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07.06.16

UK risks missing preventable death target without policy redesigns

The UK risks missing its target on reducing preventable death and disability unless policies are redesigned to promote healthy lifestyles, according to a new report.

The report, from the Richmond Group of Charities, says that the UK is not on target to meet the World Health Organisation (WHO) goal of reducing avoidable deaths for men by 25% by 2025, and will only narrowly pass its target for women.

It says that reaching this target would mean preventing 249,700 deaths and 820,000 years lived with disability, which will require measures including raising the price of alcohol, a tax on sugary drinks and redesigning urban environments to encourage physical activity.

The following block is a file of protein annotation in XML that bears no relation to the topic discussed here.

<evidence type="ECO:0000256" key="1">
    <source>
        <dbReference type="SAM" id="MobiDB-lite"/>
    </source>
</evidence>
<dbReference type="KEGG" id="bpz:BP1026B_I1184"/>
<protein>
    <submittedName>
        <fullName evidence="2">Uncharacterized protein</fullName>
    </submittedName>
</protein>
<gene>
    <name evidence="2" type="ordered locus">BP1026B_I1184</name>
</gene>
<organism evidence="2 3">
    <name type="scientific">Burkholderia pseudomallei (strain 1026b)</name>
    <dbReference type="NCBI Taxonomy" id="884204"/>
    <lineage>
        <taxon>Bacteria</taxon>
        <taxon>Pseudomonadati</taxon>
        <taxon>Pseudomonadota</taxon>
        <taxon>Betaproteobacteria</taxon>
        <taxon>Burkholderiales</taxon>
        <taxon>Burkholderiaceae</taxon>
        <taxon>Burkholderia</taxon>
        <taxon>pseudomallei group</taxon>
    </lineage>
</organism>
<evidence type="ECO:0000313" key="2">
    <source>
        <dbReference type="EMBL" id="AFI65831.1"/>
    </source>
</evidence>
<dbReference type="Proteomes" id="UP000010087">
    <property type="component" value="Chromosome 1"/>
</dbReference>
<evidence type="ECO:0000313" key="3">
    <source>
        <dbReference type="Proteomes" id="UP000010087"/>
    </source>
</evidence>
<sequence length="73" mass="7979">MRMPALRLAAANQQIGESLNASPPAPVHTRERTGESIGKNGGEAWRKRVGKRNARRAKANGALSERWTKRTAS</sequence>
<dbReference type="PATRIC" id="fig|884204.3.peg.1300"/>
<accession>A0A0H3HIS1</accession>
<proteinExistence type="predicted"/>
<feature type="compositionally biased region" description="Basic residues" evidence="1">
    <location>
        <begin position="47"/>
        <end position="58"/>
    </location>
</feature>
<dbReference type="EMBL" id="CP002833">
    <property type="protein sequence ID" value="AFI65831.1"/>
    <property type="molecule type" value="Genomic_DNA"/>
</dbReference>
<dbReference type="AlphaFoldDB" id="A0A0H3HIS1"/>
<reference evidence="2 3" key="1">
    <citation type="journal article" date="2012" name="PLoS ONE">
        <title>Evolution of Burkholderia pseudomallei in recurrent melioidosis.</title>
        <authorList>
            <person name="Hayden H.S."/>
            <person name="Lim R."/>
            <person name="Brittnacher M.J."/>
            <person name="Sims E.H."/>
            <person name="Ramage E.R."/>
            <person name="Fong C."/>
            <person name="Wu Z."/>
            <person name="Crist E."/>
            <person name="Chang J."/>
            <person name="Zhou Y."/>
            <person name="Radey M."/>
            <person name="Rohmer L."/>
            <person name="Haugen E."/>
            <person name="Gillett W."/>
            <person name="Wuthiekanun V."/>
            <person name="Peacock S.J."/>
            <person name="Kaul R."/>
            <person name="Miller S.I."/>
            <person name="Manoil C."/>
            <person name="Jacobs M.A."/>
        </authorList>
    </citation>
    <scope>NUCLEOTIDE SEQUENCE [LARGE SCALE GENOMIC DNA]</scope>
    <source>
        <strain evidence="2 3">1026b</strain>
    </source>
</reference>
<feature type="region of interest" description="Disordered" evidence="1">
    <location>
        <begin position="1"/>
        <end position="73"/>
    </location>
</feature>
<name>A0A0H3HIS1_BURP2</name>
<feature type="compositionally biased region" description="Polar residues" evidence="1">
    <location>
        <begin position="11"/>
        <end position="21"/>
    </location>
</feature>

Saffron Cordery, director of policy and strategy at NHS Providers, said she supported the goal of improving lifestyles to prevent health problems.

“By focusing solely on the problems of today we are storing up even greater problems for the future,” she said. “Preventable ill health costs individuals, costs the NHS and costs the economy.”

She added that using public services to promote prevention of health problems was “even more urgent” because of the financial crisis in the NHS.

The Chartered Institute of Public Finance and Accountancy recently predicted that the NHS deficit could hit £16bn by 2020 and warned that the Five Year Forward View, designed to improve prevention, may already be outdated.

The news comes as a report from eurostat shows that 34.2% of the deaths in the UK in 2013, due to factors such as cancer and heart disease, could have been prevented with better health care.

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